Trigger Point Injections

Trigger point injections (TPI) are used to treat intense pain in the muscles containing trigger points. Trigger points are tight bands or knots that are formed when the muscle fails to relax after the contraction. A trigger point may also cause referred pain (pain in another part of the body) by irritating the adjacent nerves.

Trigger point injections can be used to relieve pain in conditions such as myofascial pain syndrome when other treatments are a failure, fibromyalgia, and tension headaches.

During this procedure, nerve block will be administered by the orthopedist or pain specialist to numb the area of needle penetration and to keep you comfortable during the procedure. Further, a small needle containing local anesthetic (lidocaine, procaine) which may or may not contain corticosteroid is directly injected to the trigger point. This makes the trigger point inactive and the pain to be relieved.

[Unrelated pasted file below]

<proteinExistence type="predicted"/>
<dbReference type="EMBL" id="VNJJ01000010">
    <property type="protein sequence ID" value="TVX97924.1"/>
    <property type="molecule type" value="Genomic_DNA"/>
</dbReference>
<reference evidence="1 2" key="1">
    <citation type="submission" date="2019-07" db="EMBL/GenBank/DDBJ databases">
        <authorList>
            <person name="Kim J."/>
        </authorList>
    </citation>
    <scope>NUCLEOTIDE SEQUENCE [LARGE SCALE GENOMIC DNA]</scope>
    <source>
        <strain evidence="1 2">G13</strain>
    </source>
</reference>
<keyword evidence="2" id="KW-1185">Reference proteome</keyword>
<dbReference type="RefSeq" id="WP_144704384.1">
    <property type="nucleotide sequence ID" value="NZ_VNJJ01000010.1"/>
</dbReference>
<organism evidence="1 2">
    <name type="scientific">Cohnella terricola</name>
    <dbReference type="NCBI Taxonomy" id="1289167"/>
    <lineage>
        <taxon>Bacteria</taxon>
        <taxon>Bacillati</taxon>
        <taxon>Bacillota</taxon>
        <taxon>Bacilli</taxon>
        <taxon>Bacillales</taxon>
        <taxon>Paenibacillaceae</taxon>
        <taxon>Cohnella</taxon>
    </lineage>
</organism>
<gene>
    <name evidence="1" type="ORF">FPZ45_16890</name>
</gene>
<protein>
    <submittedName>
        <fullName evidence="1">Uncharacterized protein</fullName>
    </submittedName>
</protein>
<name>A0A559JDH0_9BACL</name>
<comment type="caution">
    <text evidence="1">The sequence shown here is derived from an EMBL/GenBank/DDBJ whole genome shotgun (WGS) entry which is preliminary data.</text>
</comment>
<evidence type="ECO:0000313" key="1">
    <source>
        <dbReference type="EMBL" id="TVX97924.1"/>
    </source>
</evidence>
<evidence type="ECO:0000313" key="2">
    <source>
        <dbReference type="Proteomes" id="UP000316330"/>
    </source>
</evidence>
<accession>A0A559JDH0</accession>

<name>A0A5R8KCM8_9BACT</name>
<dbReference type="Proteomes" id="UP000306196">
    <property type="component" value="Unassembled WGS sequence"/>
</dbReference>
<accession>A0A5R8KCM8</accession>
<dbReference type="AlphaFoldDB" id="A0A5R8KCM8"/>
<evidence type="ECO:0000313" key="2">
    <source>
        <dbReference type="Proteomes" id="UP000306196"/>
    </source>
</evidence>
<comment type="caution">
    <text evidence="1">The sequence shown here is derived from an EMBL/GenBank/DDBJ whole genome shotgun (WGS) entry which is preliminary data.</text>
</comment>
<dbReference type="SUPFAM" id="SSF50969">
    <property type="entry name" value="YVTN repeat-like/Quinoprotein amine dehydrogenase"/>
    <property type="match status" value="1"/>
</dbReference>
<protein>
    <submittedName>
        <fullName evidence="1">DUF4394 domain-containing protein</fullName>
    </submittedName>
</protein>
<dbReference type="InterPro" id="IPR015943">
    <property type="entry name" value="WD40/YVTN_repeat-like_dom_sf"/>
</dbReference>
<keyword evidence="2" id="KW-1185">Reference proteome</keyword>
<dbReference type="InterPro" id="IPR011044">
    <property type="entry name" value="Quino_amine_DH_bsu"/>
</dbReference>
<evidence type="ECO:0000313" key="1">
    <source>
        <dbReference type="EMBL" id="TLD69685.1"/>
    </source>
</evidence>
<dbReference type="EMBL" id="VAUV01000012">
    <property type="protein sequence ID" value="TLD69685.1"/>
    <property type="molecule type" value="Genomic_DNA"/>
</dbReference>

This is a short procedure and may take a few minutes. The injection may cause mild pain for a short time. If you are allergic to the local anesthetic medication, a dry-needle technique (without medications) is used.

Numbness at the site of injection may persist for about an hour after the procedure. A bruise may even form at the site of injection. Applying moist heat and ice alternatively to the area for two days relieves pain. Your orthopedist may also recommend stretching exercises and physical therapy after trigger point injections.